same reason that the successful practice of any bodily exercise requires
a periodical relaxation of the strained muscles. But, if the instinct of
rooks and savages can be trusted, the recreation-time, par excellence, is
the evening hour ; and with a little management young and old bond-
men of drudgery might consecrate the end of every day to health-
restoring sports. All schools ought to close at 4 p. m. ; and, till we
can enforce the eight-hours labor law, the societies for the prevention
of cruelty should liberate at least the younger factory-slaves two hours
before the sunset of a summer day, in order to give them a chance for
a few minutes' recreation between supper and bedtime. " Horas non
conto, nisi serenas " was the usual inscription of the Roman sun-dials,
but the Arabs of the desert count time by nights instead of days ;
and for us, too, sunset is the beginning of the most pleasant and most
play-inviting hour of the twenty-four ; the day's work is done, no fear
of interruption damps the merriment of the moment, and to the fatigue

* E. g., Isocrates, Kepler, Mehemet AH, Bajazet, Politianus, Columbus, Maupertuis,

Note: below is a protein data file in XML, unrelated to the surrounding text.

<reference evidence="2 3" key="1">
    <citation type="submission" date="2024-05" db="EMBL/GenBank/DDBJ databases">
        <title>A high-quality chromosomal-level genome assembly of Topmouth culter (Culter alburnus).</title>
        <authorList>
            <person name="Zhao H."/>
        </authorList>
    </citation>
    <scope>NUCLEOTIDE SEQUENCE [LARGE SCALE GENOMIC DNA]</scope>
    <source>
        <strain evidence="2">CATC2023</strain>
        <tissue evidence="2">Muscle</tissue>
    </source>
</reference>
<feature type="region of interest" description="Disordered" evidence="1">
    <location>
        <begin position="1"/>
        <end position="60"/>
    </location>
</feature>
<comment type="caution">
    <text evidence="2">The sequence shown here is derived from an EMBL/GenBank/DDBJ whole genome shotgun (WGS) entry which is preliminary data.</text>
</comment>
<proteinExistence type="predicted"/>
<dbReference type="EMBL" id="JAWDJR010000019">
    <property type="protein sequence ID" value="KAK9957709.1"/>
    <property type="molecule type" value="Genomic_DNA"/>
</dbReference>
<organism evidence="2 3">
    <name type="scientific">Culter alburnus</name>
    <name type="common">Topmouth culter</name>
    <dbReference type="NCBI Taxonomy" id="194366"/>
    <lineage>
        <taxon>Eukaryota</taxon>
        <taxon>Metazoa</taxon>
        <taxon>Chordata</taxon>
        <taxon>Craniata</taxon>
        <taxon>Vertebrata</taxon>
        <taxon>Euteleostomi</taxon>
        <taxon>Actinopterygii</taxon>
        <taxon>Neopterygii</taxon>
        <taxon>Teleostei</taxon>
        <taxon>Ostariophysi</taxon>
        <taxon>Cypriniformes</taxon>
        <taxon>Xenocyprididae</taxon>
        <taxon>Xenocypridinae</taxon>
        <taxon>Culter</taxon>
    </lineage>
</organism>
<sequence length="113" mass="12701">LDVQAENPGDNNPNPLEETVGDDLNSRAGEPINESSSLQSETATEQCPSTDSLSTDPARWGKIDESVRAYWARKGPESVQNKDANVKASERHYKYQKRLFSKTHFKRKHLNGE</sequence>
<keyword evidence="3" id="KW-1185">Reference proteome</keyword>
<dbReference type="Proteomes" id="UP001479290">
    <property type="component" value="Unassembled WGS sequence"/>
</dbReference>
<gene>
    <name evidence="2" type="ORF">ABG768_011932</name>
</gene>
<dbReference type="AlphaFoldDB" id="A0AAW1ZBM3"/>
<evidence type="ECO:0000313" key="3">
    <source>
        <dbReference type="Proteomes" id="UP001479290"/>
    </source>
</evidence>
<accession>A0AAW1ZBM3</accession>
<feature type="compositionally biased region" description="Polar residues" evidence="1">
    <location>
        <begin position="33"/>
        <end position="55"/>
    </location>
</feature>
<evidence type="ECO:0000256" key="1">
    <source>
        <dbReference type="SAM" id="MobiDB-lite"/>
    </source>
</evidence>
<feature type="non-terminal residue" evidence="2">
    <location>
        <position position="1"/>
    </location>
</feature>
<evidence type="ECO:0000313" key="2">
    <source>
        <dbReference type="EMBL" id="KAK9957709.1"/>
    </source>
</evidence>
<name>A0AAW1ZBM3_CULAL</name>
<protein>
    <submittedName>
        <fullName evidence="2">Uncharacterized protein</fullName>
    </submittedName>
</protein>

Pitt, the two Napoleons, Nicholas I, Joseph II, Platen, Abd-el-Kader, Shaniyl, Horace
Greeley.



PHYSICAL EDUCATION. 457

of boisterous sports tlio coming niglit offers the refuge of rest and
sleep. For the same reason the compulsory somnolence of our Quaker-
sabbath makes Saturday night the Saturnalia-time of many Christian
nations ; the Sunday laws have reduced them to amusements which
can, and too often ought to, dispense with daylight, and in the larger
cities apprentices and factory-boys have the alternative of joining in
such night revels or postponing their amusements to the musical resur-
rection of the saints in light, for the free Saturday is unfortunately
confined to primary schools and a few private seminaries. In German
schools Saturday is at least a half-holiday ; i. e., the scholars are dis-
missed at noon, and at once make for the fields and woods, except in